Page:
Hey all!

I'm writing a simple fluid game in C++, and I've come across a strange issue. I allocate a whole bunch of arrays of float for use in simulations. During the course of the program, nothing goes wrong. But when I try to delete the arrays, I get a SIGTRAP error (on windows using MinGW). This is a problem as I need to delete the arrays whenever I resize the game.

Here's the code where I initialize the arrays:

if(!inited){
		//easy
		sizexy=sxy;
		size=sizexy.x*sizexy.y;
		#define FLOATSPACE (float*)malloc(size*sizeof(float))
		div = FLOATSPACE;
		velx = FLOATSPACE;
		vely = FLOATSPACE;
		velx0 = FLOATSPACE;
		vely0 = FLOATSPACE;
		accx = FLOATSPACE;
		accy = FLOATSPACE;
		dens = FLOATSPACE;
		dens0 = FLOATSPACE;
		#undef FLOATSPACE
		inited=true;
	}

In that code, sxy is just a struct containing two ints, x and y. They are never negative, so that's not the issue. That part of the code runs fine and never gives me any problems.

But here's the code where I delete the arrays:

Game::~Game(){
	free(velx);		//this line gives SIGTRAP
	free(vely);		//changing the order doesn't matter
	free(velx0);
	free(vely0);
	free(accx);
	free(accy);
	free(dens);
	free(dens0);
	free(div);
}

I know for a fact that all of those arrays (they are float* ) are either NULL or have been initialized with (float*)malloc(size*sizeof(float)) . I also know that my application is memory safe otherwise. Other parts of the game don't use dynamic memory. Other parts of my application do, but that's code that wrote years ago and use everywhere, it's guaranteed to be correct.

Any help?

Thanks.

What is the class (NoClass?) at the bottom of your post for? And not to be picky but this is the C++ forum and you're posting C code :)

have you tried to use the new and delete function instead of C functions?

float * velx = new float[size];

// later on

delete [] velx;
velx = 0;
//or
velx = NULL;

What is the class (NoClass?) at the bottom of your post for? And not to be picky but this is the C++ forum and you're posting C code :)

That is a little piece of contradictory code that is my signature. Feel free to ignore it.

Yes, I'm posting object oriented C code, with destructors and all.

As a matter of fact, I have been using the new and delete operators before, when I started getting this error. I switched to C-style malloc/free to see if it changed anything. It did not.

The problem only happens when I delete(free) any of these arrays. Before, that would happen whenever I resized the game. I turned off resizing to check, and now it happens whenever I close the game (the destructor is called).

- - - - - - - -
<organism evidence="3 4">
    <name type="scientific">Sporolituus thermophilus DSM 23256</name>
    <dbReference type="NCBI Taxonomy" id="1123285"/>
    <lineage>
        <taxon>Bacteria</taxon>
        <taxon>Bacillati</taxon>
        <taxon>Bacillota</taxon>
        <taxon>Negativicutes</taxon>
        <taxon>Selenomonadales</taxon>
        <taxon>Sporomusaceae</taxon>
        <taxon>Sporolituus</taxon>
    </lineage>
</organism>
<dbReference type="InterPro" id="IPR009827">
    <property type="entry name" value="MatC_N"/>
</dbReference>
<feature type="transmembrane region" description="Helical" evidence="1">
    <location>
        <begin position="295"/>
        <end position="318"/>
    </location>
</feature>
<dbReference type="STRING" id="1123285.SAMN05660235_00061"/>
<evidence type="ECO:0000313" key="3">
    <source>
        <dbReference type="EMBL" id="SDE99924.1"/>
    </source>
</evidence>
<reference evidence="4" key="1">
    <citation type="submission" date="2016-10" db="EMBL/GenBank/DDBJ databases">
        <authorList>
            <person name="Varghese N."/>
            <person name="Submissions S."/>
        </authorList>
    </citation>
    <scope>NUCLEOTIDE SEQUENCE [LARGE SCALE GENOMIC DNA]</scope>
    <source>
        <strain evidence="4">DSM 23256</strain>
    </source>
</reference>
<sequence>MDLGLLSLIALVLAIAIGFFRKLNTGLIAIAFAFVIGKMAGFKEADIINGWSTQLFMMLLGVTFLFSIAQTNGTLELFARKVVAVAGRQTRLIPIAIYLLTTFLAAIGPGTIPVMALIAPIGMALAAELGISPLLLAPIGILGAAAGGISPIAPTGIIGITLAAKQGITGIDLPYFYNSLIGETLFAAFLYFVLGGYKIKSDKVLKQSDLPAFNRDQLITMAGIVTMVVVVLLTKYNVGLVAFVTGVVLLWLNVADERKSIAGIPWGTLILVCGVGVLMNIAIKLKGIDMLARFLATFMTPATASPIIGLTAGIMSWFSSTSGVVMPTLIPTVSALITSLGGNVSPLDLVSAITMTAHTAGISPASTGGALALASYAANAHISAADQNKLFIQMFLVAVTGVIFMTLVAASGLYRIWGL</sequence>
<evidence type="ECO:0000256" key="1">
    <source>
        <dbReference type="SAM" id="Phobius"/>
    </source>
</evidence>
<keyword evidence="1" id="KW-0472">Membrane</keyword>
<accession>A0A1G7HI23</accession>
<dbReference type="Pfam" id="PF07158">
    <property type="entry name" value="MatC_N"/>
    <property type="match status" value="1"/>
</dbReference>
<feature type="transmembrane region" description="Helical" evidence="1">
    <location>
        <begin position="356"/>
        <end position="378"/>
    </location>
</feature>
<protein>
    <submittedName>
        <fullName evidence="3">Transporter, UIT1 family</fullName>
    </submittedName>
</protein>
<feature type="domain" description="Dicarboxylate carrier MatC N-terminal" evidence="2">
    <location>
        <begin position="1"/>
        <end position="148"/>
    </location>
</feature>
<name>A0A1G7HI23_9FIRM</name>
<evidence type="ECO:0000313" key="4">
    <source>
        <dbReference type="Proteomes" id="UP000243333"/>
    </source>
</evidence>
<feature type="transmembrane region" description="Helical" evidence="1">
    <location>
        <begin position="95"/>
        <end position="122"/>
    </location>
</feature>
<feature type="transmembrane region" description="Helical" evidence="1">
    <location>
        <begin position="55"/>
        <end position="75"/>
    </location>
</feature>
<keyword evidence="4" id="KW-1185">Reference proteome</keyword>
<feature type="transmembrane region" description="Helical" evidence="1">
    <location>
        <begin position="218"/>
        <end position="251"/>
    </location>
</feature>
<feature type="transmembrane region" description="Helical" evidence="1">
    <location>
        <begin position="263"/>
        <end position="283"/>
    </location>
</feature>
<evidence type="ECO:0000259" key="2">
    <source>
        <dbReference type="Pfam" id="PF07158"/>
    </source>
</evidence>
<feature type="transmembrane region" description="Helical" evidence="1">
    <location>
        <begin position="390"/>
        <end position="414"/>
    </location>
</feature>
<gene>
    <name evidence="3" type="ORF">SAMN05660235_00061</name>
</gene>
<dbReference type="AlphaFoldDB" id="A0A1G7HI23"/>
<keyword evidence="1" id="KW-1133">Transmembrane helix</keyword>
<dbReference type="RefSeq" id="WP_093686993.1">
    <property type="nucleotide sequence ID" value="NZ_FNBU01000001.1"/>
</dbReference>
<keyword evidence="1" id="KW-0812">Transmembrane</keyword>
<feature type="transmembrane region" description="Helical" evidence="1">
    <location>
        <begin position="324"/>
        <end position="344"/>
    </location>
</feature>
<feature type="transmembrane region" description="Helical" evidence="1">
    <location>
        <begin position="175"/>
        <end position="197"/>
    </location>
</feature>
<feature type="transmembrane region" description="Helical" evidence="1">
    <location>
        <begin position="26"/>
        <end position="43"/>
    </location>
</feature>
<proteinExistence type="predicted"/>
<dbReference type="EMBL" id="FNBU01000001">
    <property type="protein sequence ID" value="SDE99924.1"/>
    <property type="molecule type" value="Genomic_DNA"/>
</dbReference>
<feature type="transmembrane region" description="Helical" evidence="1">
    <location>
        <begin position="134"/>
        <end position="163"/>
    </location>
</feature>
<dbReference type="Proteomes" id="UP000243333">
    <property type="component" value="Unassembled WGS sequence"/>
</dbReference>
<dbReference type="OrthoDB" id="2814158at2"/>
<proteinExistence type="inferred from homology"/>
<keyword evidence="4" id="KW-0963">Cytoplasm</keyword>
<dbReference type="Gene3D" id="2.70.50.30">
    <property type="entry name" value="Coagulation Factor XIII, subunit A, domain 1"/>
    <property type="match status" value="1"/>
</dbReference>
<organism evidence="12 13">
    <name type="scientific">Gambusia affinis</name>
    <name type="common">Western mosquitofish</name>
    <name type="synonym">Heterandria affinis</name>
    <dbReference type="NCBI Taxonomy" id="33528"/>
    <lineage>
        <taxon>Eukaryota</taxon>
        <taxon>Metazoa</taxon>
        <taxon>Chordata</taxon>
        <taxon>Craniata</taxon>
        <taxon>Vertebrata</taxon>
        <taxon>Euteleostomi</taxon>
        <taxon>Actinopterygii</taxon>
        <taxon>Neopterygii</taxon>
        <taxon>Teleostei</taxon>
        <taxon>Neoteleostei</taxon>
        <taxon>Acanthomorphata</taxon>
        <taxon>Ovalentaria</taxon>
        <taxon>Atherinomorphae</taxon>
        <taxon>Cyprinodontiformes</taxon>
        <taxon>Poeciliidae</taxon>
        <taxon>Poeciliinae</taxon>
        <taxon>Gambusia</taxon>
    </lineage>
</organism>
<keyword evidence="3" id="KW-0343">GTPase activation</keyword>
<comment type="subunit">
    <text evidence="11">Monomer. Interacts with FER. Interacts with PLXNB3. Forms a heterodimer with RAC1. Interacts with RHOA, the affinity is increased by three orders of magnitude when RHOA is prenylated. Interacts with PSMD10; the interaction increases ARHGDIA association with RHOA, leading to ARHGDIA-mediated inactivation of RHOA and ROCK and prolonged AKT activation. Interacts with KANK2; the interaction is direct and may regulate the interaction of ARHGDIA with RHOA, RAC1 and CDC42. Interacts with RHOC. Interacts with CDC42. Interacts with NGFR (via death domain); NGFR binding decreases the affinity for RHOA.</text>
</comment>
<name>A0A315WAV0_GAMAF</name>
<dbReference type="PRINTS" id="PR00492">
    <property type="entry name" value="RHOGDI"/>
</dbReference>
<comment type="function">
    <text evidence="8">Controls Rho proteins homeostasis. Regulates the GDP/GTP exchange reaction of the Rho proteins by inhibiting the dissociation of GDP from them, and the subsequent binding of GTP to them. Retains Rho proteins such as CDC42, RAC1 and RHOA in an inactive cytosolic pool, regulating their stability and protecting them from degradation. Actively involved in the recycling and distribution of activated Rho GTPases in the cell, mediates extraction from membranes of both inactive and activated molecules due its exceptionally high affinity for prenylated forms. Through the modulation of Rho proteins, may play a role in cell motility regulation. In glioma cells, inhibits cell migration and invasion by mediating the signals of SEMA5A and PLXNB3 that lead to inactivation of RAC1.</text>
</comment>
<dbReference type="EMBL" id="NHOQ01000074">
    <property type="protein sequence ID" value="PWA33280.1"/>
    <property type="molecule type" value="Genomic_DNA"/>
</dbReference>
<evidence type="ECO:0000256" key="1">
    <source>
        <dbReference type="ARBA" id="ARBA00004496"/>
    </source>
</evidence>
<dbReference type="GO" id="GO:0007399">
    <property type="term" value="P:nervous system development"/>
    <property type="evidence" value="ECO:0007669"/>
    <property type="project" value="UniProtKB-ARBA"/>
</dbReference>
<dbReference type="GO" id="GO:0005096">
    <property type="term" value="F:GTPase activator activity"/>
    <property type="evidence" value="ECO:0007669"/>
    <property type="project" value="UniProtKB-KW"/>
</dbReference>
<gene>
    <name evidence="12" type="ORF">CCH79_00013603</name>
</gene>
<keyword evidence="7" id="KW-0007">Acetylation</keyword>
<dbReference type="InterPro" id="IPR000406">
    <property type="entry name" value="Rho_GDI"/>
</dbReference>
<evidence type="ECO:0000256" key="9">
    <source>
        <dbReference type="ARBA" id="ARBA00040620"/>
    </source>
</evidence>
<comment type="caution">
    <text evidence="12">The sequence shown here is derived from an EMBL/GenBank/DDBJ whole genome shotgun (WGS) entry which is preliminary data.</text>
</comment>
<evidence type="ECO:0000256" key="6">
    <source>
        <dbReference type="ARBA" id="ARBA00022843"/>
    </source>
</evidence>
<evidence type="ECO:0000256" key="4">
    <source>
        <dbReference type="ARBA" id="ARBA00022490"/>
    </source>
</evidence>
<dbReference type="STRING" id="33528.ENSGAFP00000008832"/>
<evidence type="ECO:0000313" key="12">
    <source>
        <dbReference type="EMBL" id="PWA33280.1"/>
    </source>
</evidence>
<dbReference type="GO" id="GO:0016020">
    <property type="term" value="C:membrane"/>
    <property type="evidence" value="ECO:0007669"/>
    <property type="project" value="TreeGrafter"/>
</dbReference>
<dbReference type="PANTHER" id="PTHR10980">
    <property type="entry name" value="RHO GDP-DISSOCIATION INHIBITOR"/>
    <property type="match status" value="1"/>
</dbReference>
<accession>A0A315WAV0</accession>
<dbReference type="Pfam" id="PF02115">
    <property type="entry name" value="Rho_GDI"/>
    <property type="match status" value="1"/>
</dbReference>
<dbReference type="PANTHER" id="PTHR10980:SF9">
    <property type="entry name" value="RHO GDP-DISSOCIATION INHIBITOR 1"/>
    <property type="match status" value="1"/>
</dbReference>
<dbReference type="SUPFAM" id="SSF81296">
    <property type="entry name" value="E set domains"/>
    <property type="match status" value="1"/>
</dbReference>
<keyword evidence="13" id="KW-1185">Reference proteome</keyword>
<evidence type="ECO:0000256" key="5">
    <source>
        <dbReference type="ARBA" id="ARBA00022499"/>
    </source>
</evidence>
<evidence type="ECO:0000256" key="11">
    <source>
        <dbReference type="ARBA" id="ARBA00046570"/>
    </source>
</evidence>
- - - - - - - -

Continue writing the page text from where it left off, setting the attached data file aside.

I have checked with the debugger. The first delete/free statement in the destructor is the one that causes the SIGTRAP. If I move them around, it doesn't matter. Whichever one is first is the one that will give SIGTRAP.

This is all part of an open source game I'm writing. If you want, you can look at the original source code here: http://code.google.com/p/openpowder/source/browse/#svn/trunk/SDL_APP/src
The object in question is Flob.cpp at the top of the list.

In the interests of debugging, please include a null check before you delete (free) the array's.

if(velx)
 delete [] velx;

If this stops the SIGTRAP then the problem lies somewhere else in your code because the arrays are being assigned NULL for some reason (possibly causing a memory leak)

EDIT: I know you already said that you know they are either null or assigned. But trying to delete a null pointer will throw an exception.

Edited 6 Years Ago by Ketsuekiame: n/a

I realized it was your signature after I posted my comment, sorry about that, long day at work :( Ketsuekiame is correct, trying to delete a NULL pointer will cause an exception, I know it has caused me a few headaches in the past. Hopefully that solves your problem.

Edited 6 Years Ago by ctaylo21: n/a

Actually deleting a null pointer or one that has been set to zero is perfectly safe. Trying to delete a pointer again before setting it to null or 0 is not safe. Here is a link to the MSDN page I'm using for my argument. http://msdn.microsoft.com/en-us/library/h6227113%28VS.80%29.aspx